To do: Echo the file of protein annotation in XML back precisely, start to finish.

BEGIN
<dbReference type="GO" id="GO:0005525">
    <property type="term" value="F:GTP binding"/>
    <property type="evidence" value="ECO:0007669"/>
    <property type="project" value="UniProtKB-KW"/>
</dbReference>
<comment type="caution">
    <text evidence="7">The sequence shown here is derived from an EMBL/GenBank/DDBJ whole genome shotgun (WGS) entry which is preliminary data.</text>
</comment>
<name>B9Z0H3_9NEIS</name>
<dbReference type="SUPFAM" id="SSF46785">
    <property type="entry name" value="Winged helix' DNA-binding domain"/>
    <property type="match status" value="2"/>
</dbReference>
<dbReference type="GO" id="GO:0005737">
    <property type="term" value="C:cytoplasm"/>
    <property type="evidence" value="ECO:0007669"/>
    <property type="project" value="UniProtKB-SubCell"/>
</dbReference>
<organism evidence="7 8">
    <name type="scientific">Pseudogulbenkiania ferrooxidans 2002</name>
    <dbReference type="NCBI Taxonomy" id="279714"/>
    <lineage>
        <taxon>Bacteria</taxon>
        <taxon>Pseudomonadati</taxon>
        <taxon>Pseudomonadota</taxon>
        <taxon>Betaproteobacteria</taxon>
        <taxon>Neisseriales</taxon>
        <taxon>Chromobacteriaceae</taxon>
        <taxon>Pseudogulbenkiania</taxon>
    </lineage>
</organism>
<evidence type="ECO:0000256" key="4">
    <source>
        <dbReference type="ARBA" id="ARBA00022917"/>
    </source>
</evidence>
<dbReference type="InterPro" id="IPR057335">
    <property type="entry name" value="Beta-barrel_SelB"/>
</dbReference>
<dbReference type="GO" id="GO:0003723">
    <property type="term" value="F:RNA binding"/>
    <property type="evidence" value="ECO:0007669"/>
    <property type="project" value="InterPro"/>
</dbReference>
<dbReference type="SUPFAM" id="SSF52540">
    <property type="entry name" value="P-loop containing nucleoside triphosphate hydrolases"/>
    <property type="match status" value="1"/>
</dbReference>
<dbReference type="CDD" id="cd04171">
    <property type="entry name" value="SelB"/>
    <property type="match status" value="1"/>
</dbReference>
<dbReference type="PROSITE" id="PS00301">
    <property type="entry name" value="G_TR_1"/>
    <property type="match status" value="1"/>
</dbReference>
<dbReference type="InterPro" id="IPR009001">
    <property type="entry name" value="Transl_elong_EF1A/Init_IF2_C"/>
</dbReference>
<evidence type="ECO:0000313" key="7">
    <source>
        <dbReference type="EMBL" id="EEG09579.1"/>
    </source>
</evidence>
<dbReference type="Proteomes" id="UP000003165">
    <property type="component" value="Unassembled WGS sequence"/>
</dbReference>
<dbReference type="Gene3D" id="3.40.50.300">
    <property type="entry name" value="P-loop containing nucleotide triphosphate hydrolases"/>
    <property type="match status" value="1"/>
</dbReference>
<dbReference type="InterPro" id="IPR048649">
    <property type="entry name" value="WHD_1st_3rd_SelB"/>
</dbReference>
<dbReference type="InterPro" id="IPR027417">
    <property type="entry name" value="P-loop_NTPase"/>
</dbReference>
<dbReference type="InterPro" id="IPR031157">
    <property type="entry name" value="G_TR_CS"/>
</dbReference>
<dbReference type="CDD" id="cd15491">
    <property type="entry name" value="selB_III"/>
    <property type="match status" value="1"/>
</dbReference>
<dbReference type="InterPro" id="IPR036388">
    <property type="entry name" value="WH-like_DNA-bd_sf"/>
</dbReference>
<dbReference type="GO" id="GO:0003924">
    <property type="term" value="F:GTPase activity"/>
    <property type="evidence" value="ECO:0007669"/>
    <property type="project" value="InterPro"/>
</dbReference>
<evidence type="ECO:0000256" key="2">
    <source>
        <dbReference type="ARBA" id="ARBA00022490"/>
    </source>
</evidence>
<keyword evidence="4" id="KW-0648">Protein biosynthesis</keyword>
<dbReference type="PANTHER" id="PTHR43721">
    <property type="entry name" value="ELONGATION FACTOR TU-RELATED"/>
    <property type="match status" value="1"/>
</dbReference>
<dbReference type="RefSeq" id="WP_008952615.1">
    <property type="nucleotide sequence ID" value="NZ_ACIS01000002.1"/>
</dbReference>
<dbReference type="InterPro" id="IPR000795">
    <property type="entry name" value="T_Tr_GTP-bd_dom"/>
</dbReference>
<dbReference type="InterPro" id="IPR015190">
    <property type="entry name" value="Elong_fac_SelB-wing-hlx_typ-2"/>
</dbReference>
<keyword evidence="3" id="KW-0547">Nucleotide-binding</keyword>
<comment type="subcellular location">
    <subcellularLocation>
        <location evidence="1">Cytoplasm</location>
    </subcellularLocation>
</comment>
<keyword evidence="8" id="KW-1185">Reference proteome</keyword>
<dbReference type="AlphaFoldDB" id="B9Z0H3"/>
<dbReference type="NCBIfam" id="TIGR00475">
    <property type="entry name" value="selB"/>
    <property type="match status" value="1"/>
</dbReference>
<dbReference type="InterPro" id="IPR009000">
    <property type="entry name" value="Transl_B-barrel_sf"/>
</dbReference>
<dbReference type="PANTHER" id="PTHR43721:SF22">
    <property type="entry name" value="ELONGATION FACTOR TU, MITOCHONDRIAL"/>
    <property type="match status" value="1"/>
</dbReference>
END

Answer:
<dbReference type="GO" id="GO:0005525">
    <property type="term" value="F:GTP binding"/>
    <property type="evidence" value="ECO:0007669"/>
    <property type="project" value="UniProtKB-KW"/>
</dbReference>
<comment type="caution">
    <text evidence="7">The sequence shown here is derived from an EMBL/GenBank/DDBJ whole genome shotgun (WGS) entry which is preliminary data.</text>
</comment>
<name>B9Z0H3_9NEIS</name>
<dbReference type="SUPFAM" id="SSF46785">
    <property type="entry name" value="Winged helix' DNA-binding domain"/>
    <property type="match status" value="2"/>
</dbReference>
<dbReference type="GO" id="GO:0005737">
    <property type="term" value="C:cytoplasm"/>
    <property type="evidence" value="ECO:0007669"/>
    <property type="project" value="UniProtKB-SubCell"/>
</dbReference>
<organism evidence="7 8">
    <name type="scientific">Pseudogulbenkiania ferrooxidans 2002</name>
    <dbReference type="NCBI Taxonomy" id="279714"/>
    <lineage>
        <taxon>Bacteria</taxon>
        <taxon>Pseudomonadati</taxon>
        <taxon>Pseudomonadota</taxon>
        <taxon>Betaproteobacteria</taxon>
        <taxon>Neisseriales</taxon>
        <taxon>Chromobacteriaceae</taxon>
        <taxon>Pseudogulbenkiania</taxon>
    </lineage>
</organism>
<evidence type="ECO:0000256" key="4">
    <source>
        <dbReference type="ARBA" id="ARBA00022917"/>
    </source>
</evidence>
<dbReference type="InterPro" id="IPR057335">
    <property type="entry name" value="Beta-barrel_SelB"/>
</dbReference>
<dbReference type="GO" id="GO:0003723">
    <property type="term" value="F:RNA binding"/>
    <property type="evidence" value="ECO:0007669"/>
    <property type="project" value="InterPro"/>
</dbReference>
<dbReference type="SUPFAM" id="SSF52540">
    <property type="entry name" value="P-loop containing nucleoside triphosphate hydrolases"/>
    <property type="match status" value="1"/>
</dbReference>
<dbReference type="CDD" id="cd04171">
    <property type="entry name" value="SelB"/>
    <property type="match status" value="1"/>
</dbReference>
<dbReference type="PROSITE" id="PS00301">
    <property type="entry name" value="G_TR_1"/>
    <property type="match status" value="1"/>
</dbReference>
<dbReference type="InterPro" id="IPR009001">
    <property type="entry name" value="Transl_elong_EF1A/Init_IF2_C"/>
</dbReference>
<evidence type="ECO:0000313" key="7">
    <source>
        <dbReference type="EMBL" id="EEG09579.1"/>
    </source>
</evidence>
<dbReference type="Proteomes" id="UP000003165">
    <property type="component" value="Unassembled WGS sequence"/>
</dbReference>
<dbReference type="Gene3D" id="3.40.50.300">
    <property type="entry name" value="P-loop containing nucleotide triphosphate hydrolases"/>
    <property type="match status" value="1"/>
</dbReference>
<dbReference type="InterPro" id="IPR048649">
    <property type="entry name" value="WHD_1st_3rd_SelB"/>
</dbReference>
<dbReference type="InterPro" id="IPR027417">
    <property type="entry name" value="P-loop_NTPase"/>
</dbReference>
<dbReference type="InterPro" id="IPR031157">
    <property type="entry name" value="G_TR_CS"/>
</dbReference>
<dbReference type="CDD" id="cd15491">
    <property type="entry name" value="selB_III"/>
    <property type="match status" value="1"/>
</dbReference>
<dbReference type="InterPro" id="IPR036388">
    <property type="entry name" value="WH-like_DNA-bd_sf"/>
</dbReference>
<dbReference type="GO" id="GO:0003924">
    <property type="term" value="F:GTPase activity"/>
    <property type="evidence" value="ECO:0007669"/>
    <property type="project" value="InterPro"/>
</dbReference>
<evidence type="ECO:0000256" key="2">
    <source>
        <dbReference type="ARBA" id="ARBA00022490"/>
    </source>
</evidence>
<keyword evidence="4" id="KW-0648">Protein biosynthesis</keyword>
<dbReference type="PANTHER" id="PTHR43721">
    <property type="entry name" value="ELONGATION FACTOR TU-RELATED"/>
    <property type="match status" value="1"/>
</dbReference>
<dbReference type="RefSeq" id="WP_008952615.1">
    <property type="nucleotide sequence ID" value="NZ_ACIS01000002.1"/>
</dbReference>
<dbReference type="InterPro" id="IPR000795">
    <property type="entry name" value="T_Tr_GTP-bd_dom"/>
</dbReference>
<dbReference type="InterPro" id="IPR015190">
    <property type="entry name" value="Elong_fac_SelB-wing-hlx_typ-2"/>
</dbReference>
<keyword evidence="3" id="KW-0547">Nucleotide-binding</keyword>
<comment type="subcellular location">
    <subcellularLocation>
        <location evidence="1">Cytoplasm</location>
    </subcellularLocation>
</comment>
<keyword evidence="8" id="KW-1185">Reference proteome</keyword>
<dbReference type="AlphaFoldDB" id="B9Z0H3"/>
<dbReference type="NCBIfam" id="TIGR00475">
    <property type="entry name" value="selB"/>
    <property type="match status" value="1"/>
</dbReference>
<dbReference type="InterPro" id="IPR009000">
    <property type="entry name" value="Transl_B-barrel_sf"/>
</dbReference>
<dbReference type="PANTHER" id="PTHR43721:SF22">
    <property type="entry name" value="ELONGATION FACTOR TU, MITOCHONDRIAL"/>
    <property type="match status" value="1"/>
</dbReference>